Those risks of targeting error were apparent during the Gulf War – the first truly “information age” conflict – in which friendly fire accounted for 24 per cent of Allied casualties, up from the historical benchmark of 10 to 12 per cent. While some of the increase reflected the coalition’s battlefield superiority (which reduced the losses the Iraqi forces could inflict), mistakes in assessing torrents of data also had a significant impact.

Shortly after that war’s end, the risks were highlighted once again by the death of 26 peacekeepers in northern Iraq on April 14, 1994, when US Air Force F-15 Eagle fighters shot down the two US Army UH-60 Black Hawk helicopters in which the peacekeepers were being transported.

The helicopters’ route and travel time through Kurdistan’s “no fly” zone had been fully communicated to the USAF Airborne Warning and Control System aircraft controlling the airspace. However, the lead pilot on the F-15s mistook the Black Hawks’ electronic traces for those of Soviet-made attack helicopters. Having sought and received approval from the AWACS, the F-15s launched missile strikes that instantly destroyed the Black Hawks, killing all aboard.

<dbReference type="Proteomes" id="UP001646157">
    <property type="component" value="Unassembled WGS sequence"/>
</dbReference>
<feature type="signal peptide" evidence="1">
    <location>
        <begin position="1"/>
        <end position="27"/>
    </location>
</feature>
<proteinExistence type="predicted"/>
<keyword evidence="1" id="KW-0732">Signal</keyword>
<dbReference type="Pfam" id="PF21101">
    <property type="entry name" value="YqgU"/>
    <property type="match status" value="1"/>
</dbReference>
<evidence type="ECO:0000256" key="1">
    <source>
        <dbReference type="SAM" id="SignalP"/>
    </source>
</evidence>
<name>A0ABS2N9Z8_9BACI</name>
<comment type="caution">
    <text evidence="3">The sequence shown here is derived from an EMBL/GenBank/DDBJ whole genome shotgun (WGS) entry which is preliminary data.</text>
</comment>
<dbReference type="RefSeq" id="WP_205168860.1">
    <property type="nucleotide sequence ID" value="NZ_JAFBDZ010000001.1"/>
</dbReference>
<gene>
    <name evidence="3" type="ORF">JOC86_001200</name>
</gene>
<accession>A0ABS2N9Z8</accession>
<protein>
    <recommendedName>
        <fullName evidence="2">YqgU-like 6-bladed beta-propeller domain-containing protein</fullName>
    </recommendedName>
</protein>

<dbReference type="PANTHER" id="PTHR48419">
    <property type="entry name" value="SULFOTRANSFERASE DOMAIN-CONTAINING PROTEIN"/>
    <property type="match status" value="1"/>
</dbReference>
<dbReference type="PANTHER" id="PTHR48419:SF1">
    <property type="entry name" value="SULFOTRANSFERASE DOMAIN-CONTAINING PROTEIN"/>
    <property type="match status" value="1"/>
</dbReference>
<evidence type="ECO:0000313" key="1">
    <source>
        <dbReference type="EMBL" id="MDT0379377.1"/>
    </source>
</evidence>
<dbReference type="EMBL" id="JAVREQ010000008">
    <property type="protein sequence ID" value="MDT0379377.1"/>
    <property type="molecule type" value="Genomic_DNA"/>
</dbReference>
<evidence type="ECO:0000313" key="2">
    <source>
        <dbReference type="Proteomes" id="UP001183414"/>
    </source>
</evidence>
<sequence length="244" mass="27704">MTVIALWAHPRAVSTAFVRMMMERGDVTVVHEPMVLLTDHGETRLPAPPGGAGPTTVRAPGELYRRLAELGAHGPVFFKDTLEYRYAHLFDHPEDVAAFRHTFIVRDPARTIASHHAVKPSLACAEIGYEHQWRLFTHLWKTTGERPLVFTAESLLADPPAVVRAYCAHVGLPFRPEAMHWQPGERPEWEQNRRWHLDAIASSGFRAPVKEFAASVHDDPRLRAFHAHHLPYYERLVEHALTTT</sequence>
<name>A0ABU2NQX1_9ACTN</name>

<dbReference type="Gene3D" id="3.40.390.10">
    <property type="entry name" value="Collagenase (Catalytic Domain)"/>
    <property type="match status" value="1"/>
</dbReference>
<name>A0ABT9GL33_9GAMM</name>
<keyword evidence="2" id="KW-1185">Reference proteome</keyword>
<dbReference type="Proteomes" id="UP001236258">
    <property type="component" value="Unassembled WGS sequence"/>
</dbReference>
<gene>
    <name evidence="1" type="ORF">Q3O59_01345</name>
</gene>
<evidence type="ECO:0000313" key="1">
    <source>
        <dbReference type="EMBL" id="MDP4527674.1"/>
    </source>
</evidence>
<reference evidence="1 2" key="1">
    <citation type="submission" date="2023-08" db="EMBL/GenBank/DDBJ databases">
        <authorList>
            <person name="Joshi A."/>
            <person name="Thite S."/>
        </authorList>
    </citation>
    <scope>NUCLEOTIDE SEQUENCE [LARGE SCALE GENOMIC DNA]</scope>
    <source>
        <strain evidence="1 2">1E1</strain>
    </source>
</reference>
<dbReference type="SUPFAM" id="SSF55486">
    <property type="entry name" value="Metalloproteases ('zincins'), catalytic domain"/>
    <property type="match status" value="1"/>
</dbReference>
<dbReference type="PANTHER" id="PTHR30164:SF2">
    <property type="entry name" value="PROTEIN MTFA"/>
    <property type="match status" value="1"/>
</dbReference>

Both the F-15s and the helicopters were flying under the “positive” control of the world’s most sophisticated airborne control system. And all the commanding officers were highly experienced in joint combat operations. Yet in the eight minutes that went from radar detection to the helicopters’ destruction, a disastrous error was made.

Ultimately, the technical inquiry into the incident produced a 27-volume report, which was soon dwarfed by the evidence gathered in criminal investigations. But after hundreds of thousands of person-hours of hearings, no clear fault was found in any of the participants’ conduct. Rather, given the potential threats Iraqi helicopters posed, each of the participants had acted reasonably – a conclusion Harvard’s Scott Snook endorses in his book forensically re-examining the incident.